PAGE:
Are our new ministers fit for purpose?

10 Jun 2016 Nick Garbutt    Last updated: 10 Jun 2016

The second part of our series on the challenges ahead for our new Ministers. 

We’re using the influential Institute of Government’s template The Challenge of Being a Minister as we summarise the challenges ahead for the new team, and how the post holders measure up to the requirements of the job. The report concerns Westminster but the findings are applicable here as well.

One of the key findings in the report is the lack both of training and appraisal systems for ministers in office. At Westminster many senior politician baulk at the suggestion that they need either. They would see themselves at the pinnacle of their careers and that to undergo either would be humiliating.

Whenever new ministerial offices are announced it’s a case of moving into your new office and ploughing straight into the in-tray. As ministerial appointments are often the result of reflecting a politicians’ status within a party rather than either competence or specialist knowledge the results can be mixed and of course there are no appraisals.

It’s even more acute in opposition. When Alan Johnson was made Shadow Chancellor of the Exchequer in 2010, he admits that his sole preparation was reading an economics primer. Given the lack of resources for Opposition Parties at Stormont, we can expect steep learning curves for opposition spokespeople here as well. Don’t expect opposition to be effective form the off.


We can expect the DUP’s Peter Weir to be thoroughly prepared for his new post. He is a barrister, a role which requires sifting through mountains of paperwork to determine key issues for cases. This is a useful attribute for a Minister.

He is also extremely strong on policy. When he and Alliance’s Stephen Farry left North Down Council for Stormont council insiders said they were badly missed. Strategic thinking is a great asset for government and Weir has a sharp mind.

The brief will be tough. There are too many schools in Northern Ireland: cuts are inevitable and when that happens we can expect the opposition to make hay.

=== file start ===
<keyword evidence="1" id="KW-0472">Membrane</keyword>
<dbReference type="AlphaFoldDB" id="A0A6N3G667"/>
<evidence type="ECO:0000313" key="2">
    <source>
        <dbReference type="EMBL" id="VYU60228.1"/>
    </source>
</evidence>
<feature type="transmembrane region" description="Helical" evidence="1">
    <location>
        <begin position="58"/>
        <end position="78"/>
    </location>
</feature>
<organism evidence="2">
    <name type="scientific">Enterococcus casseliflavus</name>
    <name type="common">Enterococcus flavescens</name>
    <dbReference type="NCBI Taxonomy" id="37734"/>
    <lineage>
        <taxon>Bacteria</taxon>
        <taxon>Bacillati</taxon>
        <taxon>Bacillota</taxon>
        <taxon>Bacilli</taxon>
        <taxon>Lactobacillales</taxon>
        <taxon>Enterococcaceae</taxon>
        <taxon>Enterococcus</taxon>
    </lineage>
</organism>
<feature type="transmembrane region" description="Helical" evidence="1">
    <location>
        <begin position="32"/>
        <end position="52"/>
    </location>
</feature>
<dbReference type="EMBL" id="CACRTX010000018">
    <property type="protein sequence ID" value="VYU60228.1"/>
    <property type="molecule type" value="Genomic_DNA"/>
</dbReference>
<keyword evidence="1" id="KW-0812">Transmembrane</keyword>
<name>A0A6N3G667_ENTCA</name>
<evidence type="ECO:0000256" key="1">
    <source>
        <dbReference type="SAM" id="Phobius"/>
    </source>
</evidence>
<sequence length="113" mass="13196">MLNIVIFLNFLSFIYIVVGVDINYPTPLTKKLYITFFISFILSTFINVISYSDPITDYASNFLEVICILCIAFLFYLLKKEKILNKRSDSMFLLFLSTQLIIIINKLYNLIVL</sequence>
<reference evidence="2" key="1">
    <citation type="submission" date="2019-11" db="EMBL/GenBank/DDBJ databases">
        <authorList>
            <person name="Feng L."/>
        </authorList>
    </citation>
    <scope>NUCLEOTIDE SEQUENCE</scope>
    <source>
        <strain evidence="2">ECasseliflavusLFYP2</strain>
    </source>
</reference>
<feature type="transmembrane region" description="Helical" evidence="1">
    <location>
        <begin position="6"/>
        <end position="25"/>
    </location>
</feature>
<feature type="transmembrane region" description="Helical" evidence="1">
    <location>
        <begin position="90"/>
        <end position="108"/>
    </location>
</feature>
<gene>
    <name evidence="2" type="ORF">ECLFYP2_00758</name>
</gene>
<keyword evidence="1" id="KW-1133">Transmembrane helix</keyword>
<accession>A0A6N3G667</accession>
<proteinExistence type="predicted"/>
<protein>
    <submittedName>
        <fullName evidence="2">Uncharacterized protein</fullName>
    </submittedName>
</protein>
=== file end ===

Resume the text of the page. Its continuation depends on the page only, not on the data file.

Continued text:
There will also be a challenge in brokering some kind of arrangement with Sinn Fein. The DUP and Sinn Fein have opposing policies on academic selection and the current ad hoc system is not satisfactory whichever way you look at it. Development of effective strategies to address educational under achievement will be key. How that can be achieved without abolishing selection will be key if he is to make a success of the job. Both government parties are in agreement on growing shared education. This will inevitably be at the expense of the integrated education movement.



In the Westminster report it is argued that three classes of people tend to do well as Ministers SpAds (don’t tell Jim Allister) because of the insight they gain into how Ministers work and engage with the civil service; councillors, because they have been involved in government albeit at a lower level, and entrepreneurs, they tend to bring clearer focus and not get into unnecessary detail which can undermine and alienate civil servants.

Another key skill is presentation.

 Máirtín Ó Muilleoir  has one of the toughest roles. Some commentators are predicting that he will be portrayed as the Minister for cuts, an extremely damaging position for both him and his party to find themselves in.

On the other hand he is an entrepreneur and presumably will not be as economically illiterate as Alan Johnson. He has also not just talked about inward investment but gone on to do something about it which is more than most politicians can say.

He is also a serial networker and an extremely effective communicator. It will be interesting to see how well he works with Simon Hamilton. Good working relations will be key.

He may also be relatively new to Stormont but he has many years of experience as a councillor dating back to the crazy days of Belfast City Council when it was dubbed The Dome of Delight. He was widely praised as Lord Mayor of Belfast.